This past week our corn in the family garden “came in,” or ripened. In all the years my kids were growing up it never crossed my mind to take them with me spending the night before picking something in large amounts. The older I am, the more wisdom I see behind Mama taking my brother Joey, and me and doing just that when we had large amounts of vegetables to pick and process at her parents’ home. Now that my kids are grown and have other responsibilities, I decided to follow suit. So I got up to Mama’s and Daddy’s early Monday morning and spent that day and night, as well as Tuesday there helping with corn.
Daddy and I planted three patches of corn so there will be different ages. That way all of it won’t be ready at the same time. We have had to work a large patch at one time, and it is something we would rather not do now that we are all older and a little wiser Also, if one patch doesn’t do well because of weather or something, there is still hope for another patch a little later.
There’s more to pullin’ corn than you might think. As I walked through the dewy leaves of the corn, the first thing I knew to look at was the silk. Corn ears have a tuft of what looks like silken threads growing from the top end of the ear. If that silk is dried and brown instead of a pretty green, it’s probably ready. Inside the husks, or leaf covering, of the ears of corn the kernels should be firm but not hard, and all of them developed as opposed to feeling lumpy from a combination of mature kernels, and those that didn’t mature. If still in doubt, I will open the end of the husks carefully and peek inside. I do this in such a way that I can reclose it to keep “varmints,” or raccoons from having a free meal at our expense. It sounds like it takes longer than it does. After a little experience and getting a rhythm, walking in the row and pullin’ the corn ears, it goes more smoothly and faster. It doesn’t take but a few minutes to pull 100 ears of corn. Even so, the dew soaks shoes, socks, and jeans from the knee down. I learned a long time ago to always bring a change of clothes for after the garden work.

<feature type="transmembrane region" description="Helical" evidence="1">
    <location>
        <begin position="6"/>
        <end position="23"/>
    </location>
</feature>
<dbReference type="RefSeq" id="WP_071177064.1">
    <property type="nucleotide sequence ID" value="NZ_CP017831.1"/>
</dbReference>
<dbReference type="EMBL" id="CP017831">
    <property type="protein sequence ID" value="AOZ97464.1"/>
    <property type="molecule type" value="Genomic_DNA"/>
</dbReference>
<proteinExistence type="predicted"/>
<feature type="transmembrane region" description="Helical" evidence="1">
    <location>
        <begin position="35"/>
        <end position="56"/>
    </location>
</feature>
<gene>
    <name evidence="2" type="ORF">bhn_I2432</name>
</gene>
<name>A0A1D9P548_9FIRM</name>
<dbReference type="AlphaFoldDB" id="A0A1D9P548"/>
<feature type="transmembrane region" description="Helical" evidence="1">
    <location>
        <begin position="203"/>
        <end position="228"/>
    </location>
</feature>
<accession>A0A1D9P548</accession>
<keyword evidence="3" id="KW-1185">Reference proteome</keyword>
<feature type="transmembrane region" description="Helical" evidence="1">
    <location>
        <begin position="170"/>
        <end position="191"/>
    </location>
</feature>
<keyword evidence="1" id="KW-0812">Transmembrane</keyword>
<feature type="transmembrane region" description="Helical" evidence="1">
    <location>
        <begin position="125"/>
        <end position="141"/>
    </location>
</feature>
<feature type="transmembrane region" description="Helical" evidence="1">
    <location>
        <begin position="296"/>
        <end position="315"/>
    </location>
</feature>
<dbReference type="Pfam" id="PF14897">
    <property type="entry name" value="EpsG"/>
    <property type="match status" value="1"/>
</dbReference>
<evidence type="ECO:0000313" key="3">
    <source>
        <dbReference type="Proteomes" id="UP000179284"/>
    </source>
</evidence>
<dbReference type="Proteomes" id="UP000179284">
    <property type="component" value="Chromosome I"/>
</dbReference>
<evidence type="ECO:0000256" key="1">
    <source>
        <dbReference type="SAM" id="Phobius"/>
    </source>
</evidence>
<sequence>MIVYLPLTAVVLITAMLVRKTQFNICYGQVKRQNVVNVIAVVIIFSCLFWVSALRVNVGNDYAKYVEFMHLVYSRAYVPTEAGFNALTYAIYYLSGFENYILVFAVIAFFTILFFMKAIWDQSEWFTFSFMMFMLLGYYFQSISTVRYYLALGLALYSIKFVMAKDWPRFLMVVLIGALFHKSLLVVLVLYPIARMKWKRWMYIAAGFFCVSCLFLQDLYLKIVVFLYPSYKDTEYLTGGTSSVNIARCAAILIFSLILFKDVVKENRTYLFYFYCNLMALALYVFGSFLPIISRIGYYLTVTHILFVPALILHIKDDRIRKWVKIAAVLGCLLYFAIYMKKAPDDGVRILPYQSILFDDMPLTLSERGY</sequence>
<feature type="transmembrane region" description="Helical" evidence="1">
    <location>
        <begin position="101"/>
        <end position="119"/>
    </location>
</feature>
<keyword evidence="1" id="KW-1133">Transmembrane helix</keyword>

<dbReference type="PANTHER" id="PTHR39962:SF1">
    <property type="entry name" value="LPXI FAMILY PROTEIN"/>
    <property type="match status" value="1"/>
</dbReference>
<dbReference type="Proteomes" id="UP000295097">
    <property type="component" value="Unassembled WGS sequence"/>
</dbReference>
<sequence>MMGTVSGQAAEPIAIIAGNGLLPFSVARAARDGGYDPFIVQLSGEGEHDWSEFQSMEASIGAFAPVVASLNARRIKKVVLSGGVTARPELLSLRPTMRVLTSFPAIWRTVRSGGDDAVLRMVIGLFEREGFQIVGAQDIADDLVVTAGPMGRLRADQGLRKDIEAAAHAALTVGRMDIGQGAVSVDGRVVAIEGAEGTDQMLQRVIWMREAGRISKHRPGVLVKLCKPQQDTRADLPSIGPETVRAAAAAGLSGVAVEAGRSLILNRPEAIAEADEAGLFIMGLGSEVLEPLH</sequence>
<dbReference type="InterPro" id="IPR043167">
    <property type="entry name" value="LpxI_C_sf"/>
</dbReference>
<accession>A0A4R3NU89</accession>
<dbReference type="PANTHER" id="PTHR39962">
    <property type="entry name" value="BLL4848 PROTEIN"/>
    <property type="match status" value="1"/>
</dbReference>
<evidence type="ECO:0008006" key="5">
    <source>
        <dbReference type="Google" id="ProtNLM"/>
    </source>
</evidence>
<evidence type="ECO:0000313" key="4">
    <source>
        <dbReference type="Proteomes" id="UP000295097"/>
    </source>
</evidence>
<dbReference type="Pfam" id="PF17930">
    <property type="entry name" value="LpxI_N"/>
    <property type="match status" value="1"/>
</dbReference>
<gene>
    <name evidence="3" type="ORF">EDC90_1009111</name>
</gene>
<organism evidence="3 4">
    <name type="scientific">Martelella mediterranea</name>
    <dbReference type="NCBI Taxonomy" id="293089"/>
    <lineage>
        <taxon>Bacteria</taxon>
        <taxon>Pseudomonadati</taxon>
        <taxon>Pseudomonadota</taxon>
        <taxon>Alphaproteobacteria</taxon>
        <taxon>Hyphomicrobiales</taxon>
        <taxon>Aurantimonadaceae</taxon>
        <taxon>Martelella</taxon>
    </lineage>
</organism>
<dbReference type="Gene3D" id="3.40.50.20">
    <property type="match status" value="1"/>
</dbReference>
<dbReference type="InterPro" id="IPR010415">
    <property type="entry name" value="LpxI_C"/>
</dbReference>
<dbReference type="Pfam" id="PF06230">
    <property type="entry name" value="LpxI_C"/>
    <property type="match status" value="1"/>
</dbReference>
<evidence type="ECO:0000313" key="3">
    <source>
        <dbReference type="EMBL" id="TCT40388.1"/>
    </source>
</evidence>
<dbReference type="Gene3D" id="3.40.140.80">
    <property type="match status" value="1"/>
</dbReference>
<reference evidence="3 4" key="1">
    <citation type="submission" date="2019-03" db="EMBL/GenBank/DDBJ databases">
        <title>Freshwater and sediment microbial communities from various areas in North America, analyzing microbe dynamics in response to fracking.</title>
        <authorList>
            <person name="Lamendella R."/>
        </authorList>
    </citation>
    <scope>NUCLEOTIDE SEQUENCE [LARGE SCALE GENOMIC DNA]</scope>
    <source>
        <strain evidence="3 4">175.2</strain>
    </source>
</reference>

I’ve always loved hearing and feeling the swish of the green, gracefully flopping corn leaves as I walk between the rows. The squeaky, cracking sound of the end of the ear as I twist and break it off the stalk all in one move brings back a lot of memories over the years. Memories of times spent in the garden with my grandparents, parents, and kids, as well as Joey and his family, and our cousins, aunts and uncles. I wouldn’t trade that for anything.
We processed 200 ears of sweet corn on Monday, then Daddy and I picked 100 more early Tuesday with that corn patch still in morning shade. After pulling the shucks off, cleaning the ears, we cut the corn off these cobs, and put the creamed corn in freezer boxes. I kept 20 ears in their shucks just for grilling; hopefully very soon. Just as in times past, Mama, Daddy, and I enjoyed bacon, lettuce, and fresh tomato sandwiches for lunch, and enjoyed some of the harvested corn with supper. I have to say that pullin’ corn truly has its rewards, and am sincerely blessed to still get to be involved with my family in this way.
Make some memories, and be blessed, friends.
Edit: Please check back again in the next three days and you will see a picture of one of our corn fields. I’m having problems getting the picture on my blog.
2 thoughts on “Pullin’ Corn”
Love this. My sister and I grew up in the city in a neighborhood with fences between the yards. My dad alway tilled up half our backyard for a garden. ( He grew up on a farm). He hauled in manure. Stunk up the whole neighborhood. But nobody complained real loud ‘ cause he always shared the produce with our neighbors. I’ve shucked many ears of corn and living on the gulf, I’ve also shucked oysters. Great memories. Love your blog! Thanks for sharing.
Hey, Vicki! I’m sure your dad “had gardening in his blood” the same as so many in my family. I imagine the neighbors were glad when that familiar aroma filled the air, just thinking about that awesome produce that came from it. I’m glad to have reminded you of those memories. They are valuable treasures just as mine are, I know. Mama and Daddy share produce, too. We most always have enough extra that they can do that. Thank you for the compliment.
I’ve never shucked oysters. I’ve heard there is a certain knack to that.